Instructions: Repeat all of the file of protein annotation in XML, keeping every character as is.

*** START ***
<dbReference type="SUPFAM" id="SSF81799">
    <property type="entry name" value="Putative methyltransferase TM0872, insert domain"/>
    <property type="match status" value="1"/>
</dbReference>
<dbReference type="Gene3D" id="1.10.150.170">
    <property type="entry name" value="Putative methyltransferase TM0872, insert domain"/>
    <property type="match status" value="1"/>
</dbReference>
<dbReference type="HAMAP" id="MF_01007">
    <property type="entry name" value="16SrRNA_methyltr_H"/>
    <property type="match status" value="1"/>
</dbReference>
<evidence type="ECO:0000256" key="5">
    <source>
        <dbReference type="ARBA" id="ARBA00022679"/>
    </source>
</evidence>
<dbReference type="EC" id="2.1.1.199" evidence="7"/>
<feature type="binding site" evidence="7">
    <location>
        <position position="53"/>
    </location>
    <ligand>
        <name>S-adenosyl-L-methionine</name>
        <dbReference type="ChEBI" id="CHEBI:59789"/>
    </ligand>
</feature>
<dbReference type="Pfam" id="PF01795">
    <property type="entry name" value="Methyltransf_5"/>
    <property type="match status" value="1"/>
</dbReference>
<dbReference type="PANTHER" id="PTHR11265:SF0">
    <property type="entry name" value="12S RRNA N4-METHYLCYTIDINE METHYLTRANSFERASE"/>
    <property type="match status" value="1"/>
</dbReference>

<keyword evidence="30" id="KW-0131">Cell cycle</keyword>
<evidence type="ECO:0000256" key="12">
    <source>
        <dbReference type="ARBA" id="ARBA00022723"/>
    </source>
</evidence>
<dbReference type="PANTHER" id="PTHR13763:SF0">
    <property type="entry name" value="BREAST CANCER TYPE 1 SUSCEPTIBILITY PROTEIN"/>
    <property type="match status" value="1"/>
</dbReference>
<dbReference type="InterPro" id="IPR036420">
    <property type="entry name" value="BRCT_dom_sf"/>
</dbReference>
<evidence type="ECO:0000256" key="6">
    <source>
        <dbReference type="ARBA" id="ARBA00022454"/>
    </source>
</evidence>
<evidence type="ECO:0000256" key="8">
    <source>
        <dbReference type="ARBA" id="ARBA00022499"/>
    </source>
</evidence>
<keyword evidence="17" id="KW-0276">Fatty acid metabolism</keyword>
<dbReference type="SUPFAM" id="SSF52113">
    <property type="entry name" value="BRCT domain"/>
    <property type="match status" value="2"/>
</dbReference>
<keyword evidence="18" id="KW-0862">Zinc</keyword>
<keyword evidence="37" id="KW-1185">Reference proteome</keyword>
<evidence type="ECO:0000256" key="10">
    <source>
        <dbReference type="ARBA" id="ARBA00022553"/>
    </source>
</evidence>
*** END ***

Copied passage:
<dbReference type="SUPFAM" id="SSF81799">
    <property type="entry name" value="Putative methyltransferase TM0872, insert domain"/>
    <property type="match status" value="1"/>
</dbReference>
<dbReference type="Gene3D" id="1.10.150.170">
    <property type="entry name" value="Putative methyltransferase TM0872, insert domain"/>
    <property type="match status" value="1"/>
</dbReference>
<dbReference type="HAMAP" id="MF_01007">
    <property type="entry name" value="16SrRNA_methyltr_H"/>
    <property type="match status" value="1"/>
</dbReference>
<evidence type="ECO:0000256" key="5">
    <source>
        <dbReference type="ARBA" id="ARBA00022679"/>
    </source>
</evidence>
<dbReference type="EC" id="2.1.1.199" evidence="7"/>
<feature type="binding site" evidence="7">
    <location>
        <position position="53"/>
    </location>
    <ligand>
        <name>S-adenosyl-L-methionine</name>
        <dbReference type="ChEBI" id="CHEBI:59789"/>
    </ligand>
</feature>
<dbReference type="Pfam" id="PF01795">
    <property type="entry name" value="Methyltransf_5"/>
    <property type="match status" value="1"/>
</dbReference>
<dbReference type="PANTHER" id="PTHR11265:SF0">
    <property type="entry name" value="12S RRNA N4-METHYLCYTIDINE METHYLTRANSFERASE"/>
    <property type="match status" value="1"/>
</dbReference>

<keyword evidence="30" id="KW-0131">Cell cycle</keyword>
<evidence type="ECO:0000256" key="12">
    <source>
        <dbReference type="ARBA" id="ARBA00022723"/>
    </source>
</evidence>
<dbReference type="PANTHER" id="PTHR13763:SF0">
    <property type="entry name" value="BREAST CANCER TYPE 1 SUSCEPTIBILITY PROTEIN"/>
    <property type="match status" value="1"/>
</dbReference>
<dbReference type="InterPro" id="IPR036420">
    <property type="entry name" value="BRCT_dom_sf"/>
</dbReference>
<evidence type="ECO:0000256" key="6">
    <source>
        <dbReference type="ARBA" id="ARBA00022454"/>
    </source>
</evidence>
<evidence type="ECO:0000256" key="8">
    <source>
        <dbReference type="ARBA" id="ARBA00022499"/>
    </source>
</evidence>
<keyword evidence="17" id="KW-0276">Fatty acid metabolism</keyword>
<dbReference type="SUPFAM" id="SSF52113">
    <property type="entry name" value="BRCT domain"/>
    <property type="match status" value="2"/>
</dbReference>
<keyword evidence="18" id="KW-0862">Zinc</keyword>
<keyword evidence="37" id="KW-1185">Reference proteome</keyword>
<evidence type="ECO:0000256" key="10">
    <source>
        <dbReference type="ARBA" id="ARBA00022553"/>
    </source>
</evidence>